Prolonged Sitting Is Physically Destructive
More and more we are de-evolving into a nation of sitters.  Between television, driving, and computer work, it is not uncommon for many of my physical therapy patients and fitness clients to sit for ten hours a day.  Unfortunately, you cannot train away the bad effects of prolonged sitting with a 45 minute session of exercise.  Check out juststand.org for information on the deleterious effects of prolonged sitting and what you can do to fight back. 

Michael S. O’Hara, P.T., OCS, CSCS

YOU, A BOSU, and WHEW!

A New Twist On An Old and Much Hated Exercise

 I had a basketball coach who was a Burpee fanatic.  You lost–Burpees, turn the ball over—Burpees, late for practice—Burpee Eternity.  I hated doing Burpees, but I was never, ever tired in a practice or a game.  I believe Burpee conditioning drills gave me the physical stamina and mental toughness to stay strong an entire game.  

Fitness engineering has developed a new training tool and now we have the Bosu Burpee.  A Bosu is an inflated half dome with a hard, flat bottom.  It has handles on either side that you use when performing the Bosu Burpee.  

The Bosu Burpee gets you moving from the ground up, at a quick pace with a strong core stabilization demand.  Too many gym activities are seated, slow, and neurologically numbing.   Neurologically and metabolically, we need to practice moving the entire body at faster speeds to stay fit.  The Bosu Burpee is a total body conditioner that brings us up to speed.

BOSU BURPEE
Start with your hands on an inverted Bosu—bottom side up, in a push up position.  Perform a push up with your chest touching the Bosu.  Jump both feet up under the hips.  Try to get your feet planted flat on the floor.  Rise up from the floor and lift the Bosu overhead.  Return the Bosu to the floor and repeat the movement from push up to overhead lift.   Learn to do this movement slowly, and then once you have the motion “neurologically grooved”, pick up the pace.  Bosu Burpees are a conditioning drill that should be performed at a fast pace.  They work best if performed for set periods of time.  Try starting with twenty second intervals and build up to 60 seconds.  

Bosu Burpee Modifications
If you cannot do a push up or your arms give out way before the rest of the body, try performing the push up from the knees or keep the elbows fully extended and eliminate the push up portion of the exercise.  As you practice this exercise, your arm strength will improve.  If your middle sags and/or the Bosu wobbles, you need to dedicate more time to core stability training.  Add some physioball roll outs, TRX fall outs, and front hovers to your exercise program.  

Scoring the Bosu Burpee
Set a timer for sixty seconds and count how many Bosu Burpees you can perform.  Remember you must start from the bottom and only full repetitions are counted.  The best I have ever done is 18 repetitions.  My middle gives out before my arms or legs—I need more core training.  I believe this scoring system is a fair representation of Bosu Burpee performance.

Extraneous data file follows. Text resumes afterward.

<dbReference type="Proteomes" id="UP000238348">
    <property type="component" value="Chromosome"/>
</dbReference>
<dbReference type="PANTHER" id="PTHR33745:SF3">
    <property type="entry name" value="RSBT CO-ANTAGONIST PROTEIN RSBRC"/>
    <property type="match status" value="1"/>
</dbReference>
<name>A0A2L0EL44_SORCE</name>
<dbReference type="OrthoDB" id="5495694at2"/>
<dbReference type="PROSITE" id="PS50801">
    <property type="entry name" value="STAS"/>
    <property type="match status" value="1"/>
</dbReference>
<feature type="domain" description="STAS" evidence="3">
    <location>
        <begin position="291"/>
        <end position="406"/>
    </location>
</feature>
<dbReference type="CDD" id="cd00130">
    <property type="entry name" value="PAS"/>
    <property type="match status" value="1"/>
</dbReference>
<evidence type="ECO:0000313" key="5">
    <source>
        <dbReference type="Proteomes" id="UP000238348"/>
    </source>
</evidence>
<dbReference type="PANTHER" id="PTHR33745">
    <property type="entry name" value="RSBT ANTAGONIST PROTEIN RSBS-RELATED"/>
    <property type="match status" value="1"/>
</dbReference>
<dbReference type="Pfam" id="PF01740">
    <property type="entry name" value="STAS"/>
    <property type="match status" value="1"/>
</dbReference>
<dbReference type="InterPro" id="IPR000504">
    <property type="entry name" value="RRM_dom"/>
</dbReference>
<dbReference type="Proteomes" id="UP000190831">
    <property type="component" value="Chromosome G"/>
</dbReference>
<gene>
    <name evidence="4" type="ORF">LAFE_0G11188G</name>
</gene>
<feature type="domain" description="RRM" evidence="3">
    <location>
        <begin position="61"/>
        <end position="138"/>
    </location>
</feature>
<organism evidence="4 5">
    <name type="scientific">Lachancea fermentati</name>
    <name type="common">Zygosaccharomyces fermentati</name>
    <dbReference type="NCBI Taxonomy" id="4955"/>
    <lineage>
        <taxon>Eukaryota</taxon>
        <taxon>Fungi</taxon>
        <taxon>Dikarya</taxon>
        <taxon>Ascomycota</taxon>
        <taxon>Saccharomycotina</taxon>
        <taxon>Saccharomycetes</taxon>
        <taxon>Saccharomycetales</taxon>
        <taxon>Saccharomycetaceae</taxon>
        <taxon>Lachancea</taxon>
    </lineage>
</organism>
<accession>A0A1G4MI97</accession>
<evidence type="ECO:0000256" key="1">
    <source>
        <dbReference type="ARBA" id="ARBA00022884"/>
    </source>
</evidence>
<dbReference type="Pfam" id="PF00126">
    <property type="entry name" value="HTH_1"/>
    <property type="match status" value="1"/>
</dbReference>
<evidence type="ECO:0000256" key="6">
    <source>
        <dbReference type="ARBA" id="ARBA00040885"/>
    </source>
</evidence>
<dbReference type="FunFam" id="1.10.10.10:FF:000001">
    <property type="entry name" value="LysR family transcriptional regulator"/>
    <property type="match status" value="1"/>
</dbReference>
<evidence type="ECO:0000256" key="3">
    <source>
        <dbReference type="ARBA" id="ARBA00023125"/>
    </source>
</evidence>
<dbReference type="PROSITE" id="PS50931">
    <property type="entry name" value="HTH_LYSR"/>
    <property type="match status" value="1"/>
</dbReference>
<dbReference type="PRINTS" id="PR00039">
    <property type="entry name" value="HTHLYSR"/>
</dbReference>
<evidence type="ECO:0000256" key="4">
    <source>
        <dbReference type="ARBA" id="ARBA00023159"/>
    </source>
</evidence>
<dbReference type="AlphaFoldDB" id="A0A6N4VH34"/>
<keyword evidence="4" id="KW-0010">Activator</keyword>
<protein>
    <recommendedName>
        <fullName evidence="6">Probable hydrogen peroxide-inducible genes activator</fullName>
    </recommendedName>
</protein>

Levels                  Men                 Women
Beginner                10                        4
Intermediate         16                        9
Advanced              22                      14

Michael O’Hara, P.T., OCS, CSCS

 

CORE-TEX TRAINING PLATFORM

The New Tool In Our Training And Rehabilitation Toolbox

The latest addition to our rehabilitation and training toolbox is the Core-Tex.  This thirty inch round platform floats on three roller bearings that permit it to tilt, translate, and rotate.  The tri planar motion of the Core-Tex creates an ideal environment for us to work on retraining our patients’ balance, coordination, and proprioception.  It can also be used to create challenging core and shoulder girdle stability activities.

One Stop Shopping For Better Proprioception, Balance, and Coordination
You can improve all three of these critical components of function with one or two Core-Tex activities.  Beginners can use the handrail to create a more supportive environment, and as they improve, progress to reducing the assist from the arms.   Integrating head movement, arm reaches, and weight shifts into the drills enables the clinician to design activities specific to the patient’s needs.

Keeping The Loads Level
The Core-Tex reveals any deficits in weight distribution.  If the patient is unconsciously avoiding loading one side the body, the movement of the Core-Tex platform quickly reveals the flaw.  The therapist can then prescribe training to increase tolerance of loading on the affected side and return for re-evaluation on the Core-Tex.

Tuning Up Your Righting Reflexes
Many of the sensors that keep our body in an upright position are located above the neck. I don’t care how strong or flexible you are, if these neural feedback systems do not work properly, you will not move well.  Evaluating and improving the function of righting reflexes centers in the inner ear and the neck is a frequently neglected area of rehabilitation and fitness.  Incorporating activities that involve moving the head and neck while standing on the unstable Core-Tex platform has proven to be very beneficial in patients with slow reflex response times.

Rotation In The Right Places
Being able to rotate through the thoracic spine and hips is an important aspect of optimal function and pain free existence.  Many physical therapy patients have neck and shoulder pain driven by a lack of thoracic spine range of motion in rotation.  Deficits in hip rotation produce undue wear and tear and eventually pain in the knees and lower back.  The Core-Tex turns 360 degrees and allows us to teach transverse plane motions at the hips and thoracic spine in a fully functional upright, weight bearing position.

Michael S. O’Hara, P.T., OCS, CSCS